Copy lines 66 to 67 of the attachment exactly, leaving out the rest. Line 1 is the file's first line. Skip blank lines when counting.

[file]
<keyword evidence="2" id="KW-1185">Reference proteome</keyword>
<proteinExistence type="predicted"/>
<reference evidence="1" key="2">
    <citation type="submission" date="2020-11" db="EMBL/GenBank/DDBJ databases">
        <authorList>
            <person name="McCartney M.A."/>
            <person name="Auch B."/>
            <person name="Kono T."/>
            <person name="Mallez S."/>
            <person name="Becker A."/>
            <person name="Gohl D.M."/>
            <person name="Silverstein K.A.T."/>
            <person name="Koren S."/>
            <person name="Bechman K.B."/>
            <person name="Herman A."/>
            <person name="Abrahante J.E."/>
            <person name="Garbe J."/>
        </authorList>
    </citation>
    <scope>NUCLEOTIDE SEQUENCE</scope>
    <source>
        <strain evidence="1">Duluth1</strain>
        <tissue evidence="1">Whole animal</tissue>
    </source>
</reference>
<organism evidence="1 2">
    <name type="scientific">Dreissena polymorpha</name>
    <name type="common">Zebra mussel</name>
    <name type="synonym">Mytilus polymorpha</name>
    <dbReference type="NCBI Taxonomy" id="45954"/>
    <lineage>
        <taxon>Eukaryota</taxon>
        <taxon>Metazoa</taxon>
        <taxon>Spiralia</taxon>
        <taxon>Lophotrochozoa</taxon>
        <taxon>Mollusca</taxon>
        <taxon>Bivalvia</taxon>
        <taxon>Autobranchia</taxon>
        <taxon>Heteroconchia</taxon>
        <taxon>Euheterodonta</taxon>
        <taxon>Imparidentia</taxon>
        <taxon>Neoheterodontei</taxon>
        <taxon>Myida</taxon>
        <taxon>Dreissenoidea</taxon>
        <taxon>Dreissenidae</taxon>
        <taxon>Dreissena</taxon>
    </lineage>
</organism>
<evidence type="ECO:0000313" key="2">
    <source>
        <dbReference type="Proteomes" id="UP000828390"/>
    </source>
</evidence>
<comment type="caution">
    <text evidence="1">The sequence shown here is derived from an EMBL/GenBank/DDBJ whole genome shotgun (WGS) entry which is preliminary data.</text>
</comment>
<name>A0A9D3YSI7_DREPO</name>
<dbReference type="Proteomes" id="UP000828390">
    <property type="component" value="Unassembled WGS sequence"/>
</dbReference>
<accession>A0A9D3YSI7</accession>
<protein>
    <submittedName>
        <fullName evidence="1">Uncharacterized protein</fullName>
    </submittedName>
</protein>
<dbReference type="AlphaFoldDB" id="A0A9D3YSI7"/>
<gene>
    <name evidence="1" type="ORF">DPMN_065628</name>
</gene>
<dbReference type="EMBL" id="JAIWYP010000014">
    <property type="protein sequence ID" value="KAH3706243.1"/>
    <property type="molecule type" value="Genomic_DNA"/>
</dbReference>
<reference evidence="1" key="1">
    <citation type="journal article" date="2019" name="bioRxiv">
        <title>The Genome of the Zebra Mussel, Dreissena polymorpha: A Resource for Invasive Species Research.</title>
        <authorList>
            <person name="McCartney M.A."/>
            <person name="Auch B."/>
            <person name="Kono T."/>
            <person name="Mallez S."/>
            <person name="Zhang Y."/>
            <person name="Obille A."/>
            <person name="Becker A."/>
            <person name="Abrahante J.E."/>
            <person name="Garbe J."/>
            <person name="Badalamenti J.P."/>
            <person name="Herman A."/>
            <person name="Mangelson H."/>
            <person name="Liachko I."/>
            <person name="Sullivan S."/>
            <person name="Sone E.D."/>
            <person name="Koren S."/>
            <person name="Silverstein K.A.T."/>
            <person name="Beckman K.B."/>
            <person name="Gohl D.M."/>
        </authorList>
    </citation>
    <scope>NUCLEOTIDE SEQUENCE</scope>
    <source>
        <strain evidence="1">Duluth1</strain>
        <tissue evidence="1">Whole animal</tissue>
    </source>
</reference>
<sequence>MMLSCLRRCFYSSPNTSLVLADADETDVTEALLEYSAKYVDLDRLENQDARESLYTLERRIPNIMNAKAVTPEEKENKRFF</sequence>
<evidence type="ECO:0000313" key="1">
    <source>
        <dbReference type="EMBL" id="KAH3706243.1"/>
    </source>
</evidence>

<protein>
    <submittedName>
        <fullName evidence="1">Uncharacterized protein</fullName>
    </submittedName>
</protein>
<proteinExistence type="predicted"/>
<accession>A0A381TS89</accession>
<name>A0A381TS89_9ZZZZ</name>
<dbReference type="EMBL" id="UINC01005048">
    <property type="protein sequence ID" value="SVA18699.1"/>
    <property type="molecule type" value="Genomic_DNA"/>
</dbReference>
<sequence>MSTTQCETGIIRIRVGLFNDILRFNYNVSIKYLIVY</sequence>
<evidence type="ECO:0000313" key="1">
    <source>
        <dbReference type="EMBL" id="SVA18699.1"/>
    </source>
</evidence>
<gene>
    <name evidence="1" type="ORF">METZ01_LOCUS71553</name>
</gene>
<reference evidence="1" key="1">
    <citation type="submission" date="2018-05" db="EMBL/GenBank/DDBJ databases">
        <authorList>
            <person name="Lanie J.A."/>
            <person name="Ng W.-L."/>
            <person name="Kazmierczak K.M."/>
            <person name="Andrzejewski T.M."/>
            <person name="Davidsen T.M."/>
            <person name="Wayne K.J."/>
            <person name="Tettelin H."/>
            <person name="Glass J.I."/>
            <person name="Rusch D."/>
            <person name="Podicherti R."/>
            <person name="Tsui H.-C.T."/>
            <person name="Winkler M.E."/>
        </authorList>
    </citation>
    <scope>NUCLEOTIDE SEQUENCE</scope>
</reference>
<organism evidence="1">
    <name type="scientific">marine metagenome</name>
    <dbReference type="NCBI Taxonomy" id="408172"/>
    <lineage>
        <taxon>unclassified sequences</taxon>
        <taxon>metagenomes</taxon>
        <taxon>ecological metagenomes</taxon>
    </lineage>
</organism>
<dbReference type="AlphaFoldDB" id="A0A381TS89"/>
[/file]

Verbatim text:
</protein>
<dbReference type="AlphaFoldDB" id="A0A9D3YSI7"/>